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The Mysterious Montague: A True Tale of Hollywood, Golf, and Armed Robberyby Leigh Montville
Synopses & Reviews
The restaurant sat at the bottom of a large bowl of Adirondack darkness. The surrounding mountains, beautiful during the day, forest green and forest wild, still made their presence known during the night. They shut out all horizons: zipped up, locked down, tucked in the well-scattered population between the New York towns of Au Sable Forks and Jay, under a black and tight blanket. The lights from the restaurant were pinpricks of isolated civilization.
The porch light was still lit.
The inside lights were still lit.
Proprietor Kin Hana and his wife, Elizabeth, and an employee, Paul Poland, finished the work of Monday night in the first hours of Tuesday, August 5, 1930. The last three customers were gone, but money had to be counted, tables cleared, floors washed, stock replenished. A last cup of coffee had to be drunk, a joke told.
The restaurant, simply known as Hana's to the local residents, was a roadhouse on Route 9, the two-lane asphalt highway that meandered down from the Canadian border, fifty-eight miles to the north, then to Glens Falls and Saratoga Springs, then Albany and all the way to New York City, Broadway, 275 miles to the south. Adventure had come to the road in 1920, especially in the dark, with the advent of the Eighteenth Amendment, Prohibition, and an atmosphere of car chases and gunplay as smugglers tried to bring distilled spirits from one country to the thirsty citizens of another.
The restaurant was a modest part of the excitement. A man could buy a drink at Hana's, could also buy a bottle to take home, but this was not unusual. A man could buy a drink at most of the roadhouses along Route 9. The area was awash in alcohol. Farmers rented out their barns and hay wagons to smugglers. Mechanics in Saranac Lake fitted out automobiles for the chase, engines cranked to racetrack speed, false gas tanks and false bottoms installed to convey every possible ounce of hard liquor and beer. Freight trains contained hidden cargo. Boats on Lake Champlain carried more contraband than sightseers. The dance was a decade old, a formalized routine of winks and nods, hide-and-seek, punctuated by occasional murders and publicized court trials. Illegality was the norm.
"I believe that 90 percent of the people in the county were opposed to Prohibition," one Au Sable Forks resident later said. "Not one farmer in twenty-five would not shield, help, or hide a rumrunner. The usual compensation for their help was a bottle of liquor, more highly prized than money."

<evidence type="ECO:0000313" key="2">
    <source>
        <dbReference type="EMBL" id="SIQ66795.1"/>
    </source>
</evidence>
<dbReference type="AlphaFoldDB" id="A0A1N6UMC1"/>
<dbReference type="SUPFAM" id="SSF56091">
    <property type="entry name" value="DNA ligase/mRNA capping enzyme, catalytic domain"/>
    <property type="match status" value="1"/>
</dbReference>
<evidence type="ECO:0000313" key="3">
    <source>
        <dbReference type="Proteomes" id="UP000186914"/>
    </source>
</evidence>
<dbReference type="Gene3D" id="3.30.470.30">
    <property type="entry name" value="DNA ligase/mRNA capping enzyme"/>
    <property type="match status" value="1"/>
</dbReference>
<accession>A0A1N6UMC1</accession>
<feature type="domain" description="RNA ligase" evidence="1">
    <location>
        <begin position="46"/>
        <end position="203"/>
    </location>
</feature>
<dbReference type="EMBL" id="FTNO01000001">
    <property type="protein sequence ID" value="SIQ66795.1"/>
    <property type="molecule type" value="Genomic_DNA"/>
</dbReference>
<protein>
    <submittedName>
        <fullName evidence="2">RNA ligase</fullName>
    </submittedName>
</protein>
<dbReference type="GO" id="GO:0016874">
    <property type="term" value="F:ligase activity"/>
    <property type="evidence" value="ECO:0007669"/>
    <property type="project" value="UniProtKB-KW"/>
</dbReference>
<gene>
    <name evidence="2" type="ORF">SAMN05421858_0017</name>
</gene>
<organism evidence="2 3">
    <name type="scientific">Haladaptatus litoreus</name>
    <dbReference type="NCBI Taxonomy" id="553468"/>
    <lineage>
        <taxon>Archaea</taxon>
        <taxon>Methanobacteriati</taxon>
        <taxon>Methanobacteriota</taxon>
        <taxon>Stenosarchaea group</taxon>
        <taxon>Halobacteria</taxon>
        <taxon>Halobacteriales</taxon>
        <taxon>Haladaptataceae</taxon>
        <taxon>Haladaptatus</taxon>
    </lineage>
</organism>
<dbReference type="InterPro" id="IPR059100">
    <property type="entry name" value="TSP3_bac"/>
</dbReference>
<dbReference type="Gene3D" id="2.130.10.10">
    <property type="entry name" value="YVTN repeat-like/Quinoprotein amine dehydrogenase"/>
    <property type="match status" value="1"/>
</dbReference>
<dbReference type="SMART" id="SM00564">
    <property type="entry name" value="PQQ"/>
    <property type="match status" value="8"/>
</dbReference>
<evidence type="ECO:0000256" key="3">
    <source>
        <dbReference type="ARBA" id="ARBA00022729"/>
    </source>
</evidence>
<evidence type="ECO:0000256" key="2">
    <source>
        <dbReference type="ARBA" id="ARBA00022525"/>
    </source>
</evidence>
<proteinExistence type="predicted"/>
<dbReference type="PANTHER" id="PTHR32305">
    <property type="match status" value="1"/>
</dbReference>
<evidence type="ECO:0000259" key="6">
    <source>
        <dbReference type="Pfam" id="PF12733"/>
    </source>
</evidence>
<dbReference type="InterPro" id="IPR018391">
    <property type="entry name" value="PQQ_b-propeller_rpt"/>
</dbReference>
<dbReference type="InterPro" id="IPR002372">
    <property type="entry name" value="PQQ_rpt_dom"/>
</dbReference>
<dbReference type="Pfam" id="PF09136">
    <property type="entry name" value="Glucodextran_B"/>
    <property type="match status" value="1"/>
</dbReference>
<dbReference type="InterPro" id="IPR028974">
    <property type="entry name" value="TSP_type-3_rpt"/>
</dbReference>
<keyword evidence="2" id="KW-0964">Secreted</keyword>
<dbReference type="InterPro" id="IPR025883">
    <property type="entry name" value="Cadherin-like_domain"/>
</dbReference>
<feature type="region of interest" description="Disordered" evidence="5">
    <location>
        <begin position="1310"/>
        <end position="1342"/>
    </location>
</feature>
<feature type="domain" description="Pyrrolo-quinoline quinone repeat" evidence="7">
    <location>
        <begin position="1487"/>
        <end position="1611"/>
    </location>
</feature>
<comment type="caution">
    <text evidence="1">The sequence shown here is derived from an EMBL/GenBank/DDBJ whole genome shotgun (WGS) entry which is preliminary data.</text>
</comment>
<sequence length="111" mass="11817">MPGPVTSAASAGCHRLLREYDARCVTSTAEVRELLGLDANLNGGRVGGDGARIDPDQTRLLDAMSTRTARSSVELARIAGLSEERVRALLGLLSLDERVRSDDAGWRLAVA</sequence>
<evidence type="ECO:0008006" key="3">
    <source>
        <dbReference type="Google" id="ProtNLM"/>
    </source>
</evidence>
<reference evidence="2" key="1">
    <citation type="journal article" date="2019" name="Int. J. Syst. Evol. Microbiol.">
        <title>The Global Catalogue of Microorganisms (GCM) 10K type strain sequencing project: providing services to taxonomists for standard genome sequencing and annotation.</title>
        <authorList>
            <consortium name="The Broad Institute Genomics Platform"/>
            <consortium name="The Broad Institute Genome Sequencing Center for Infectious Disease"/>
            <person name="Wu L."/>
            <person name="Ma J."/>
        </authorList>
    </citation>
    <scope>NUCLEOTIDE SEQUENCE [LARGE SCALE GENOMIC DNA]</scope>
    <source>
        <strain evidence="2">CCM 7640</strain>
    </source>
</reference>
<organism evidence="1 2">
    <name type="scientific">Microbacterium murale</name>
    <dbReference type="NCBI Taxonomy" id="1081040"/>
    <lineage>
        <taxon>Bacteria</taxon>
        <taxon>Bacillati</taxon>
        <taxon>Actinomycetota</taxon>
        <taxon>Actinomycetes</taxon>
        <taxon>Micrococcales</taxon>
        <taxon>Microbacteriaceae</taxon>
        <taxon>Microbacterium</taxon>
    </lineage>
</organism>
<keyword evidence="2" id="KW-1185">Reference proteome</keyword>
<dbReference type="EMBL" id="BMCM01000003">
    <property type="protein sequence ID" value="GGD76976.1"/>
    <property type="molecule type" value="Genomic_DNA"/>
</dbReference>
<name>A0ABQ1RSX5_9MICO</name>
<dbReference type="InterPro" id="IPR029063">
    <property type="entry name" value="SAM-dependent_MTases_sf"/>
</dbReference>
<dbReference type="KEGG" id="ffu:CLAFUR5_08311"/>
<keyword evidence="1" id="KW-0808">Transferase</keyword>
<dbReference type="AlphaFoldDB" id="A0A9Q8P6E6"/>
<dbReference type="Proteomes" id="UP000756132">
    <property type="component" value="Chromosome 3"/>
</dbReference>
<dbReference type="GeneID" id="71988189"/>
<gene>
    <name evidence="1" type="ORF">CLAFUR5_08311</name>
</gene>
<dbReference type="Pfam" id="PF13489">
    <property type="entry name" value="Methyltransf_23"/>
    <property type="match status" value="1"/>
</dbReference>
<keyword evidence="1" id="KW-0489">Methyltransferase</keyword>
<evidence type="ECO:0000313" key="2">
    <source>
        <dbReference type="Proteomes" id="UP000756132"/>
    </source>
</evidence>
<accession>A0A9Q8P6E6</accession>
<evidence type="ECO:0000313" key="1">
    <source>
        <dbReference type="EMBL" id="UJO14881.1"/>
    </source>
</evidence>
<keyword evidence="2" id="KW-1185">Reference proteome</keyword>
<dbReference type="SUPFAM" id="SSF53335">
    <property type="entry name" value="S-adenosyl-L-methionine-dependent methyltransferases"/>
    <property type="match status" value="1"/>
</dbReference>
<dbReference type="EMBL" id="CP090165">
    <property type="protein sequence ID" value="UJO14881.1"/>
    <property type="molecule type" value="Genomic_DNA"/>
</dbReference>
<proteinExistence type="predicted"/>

Kin Hana was Japanese, a relentless bundle of hustle and bustle, always on the job, meticulous about cleanliness. He considered himself a restaurant owner, not a bootlegger. The liquor business was something that had developed by circumstance. He provided good food at modest prices, typical American fare, even set up a roadside stand in the summers to sell hamburgers and hot dogs to travelers who didn't have time for a full meal.
His establishment was run with much attention to detail. All kitchen employees had to wear hairnets. He inspected the waitresses every day from behind his rimless glasses, made the women hold out their hands, checked to see if their fingernails were clean, then looked down to see if their shoes were shined. His children laughed at this fussiness, and maybe the waitresses did, too, but never in front of him. He
The best-selling author of The Big Bam offers an offbeat saga of 1930s Hollywood, profiling camera-shy golf legend and Tinseltown trickster John Montague, who mingled with Hollywood royalty and earned a reputation as the world's greatest golfer until his true identity was revealed as a fugitive wanted for armed robbery in upstate New York. 75,000 first printing.
John Montague was a boisterous enigma. In the 1930s, he was called the world's greatest golfer by famed sportswriter Grantland Rice. He could drive the ball 300 yards and more, or he couldchip it across a room into a highball glass. He played golf with everyone from Howard Hughes and W. C. Fields to Babe Ruth and Bing Crosby. Yet strangely, he never entered a professional tournament or allowed himself to bephotographed. Then, a Time magazine photographer snapped his picture with a telephoto lens and police quickly recognized Montague as a fugitive with a dark secret. From the glamour of 1930s Hollywood, toJohn Montague's extraordinary skill and triumphs on the golf course, to the shady world of Adirondack rumrunners and the most controversial, star-studded court trial of its day, The MysteriousMontague captures a man and an era with extraordinary color, verve, and energy.
From the Trade Paperback edition.
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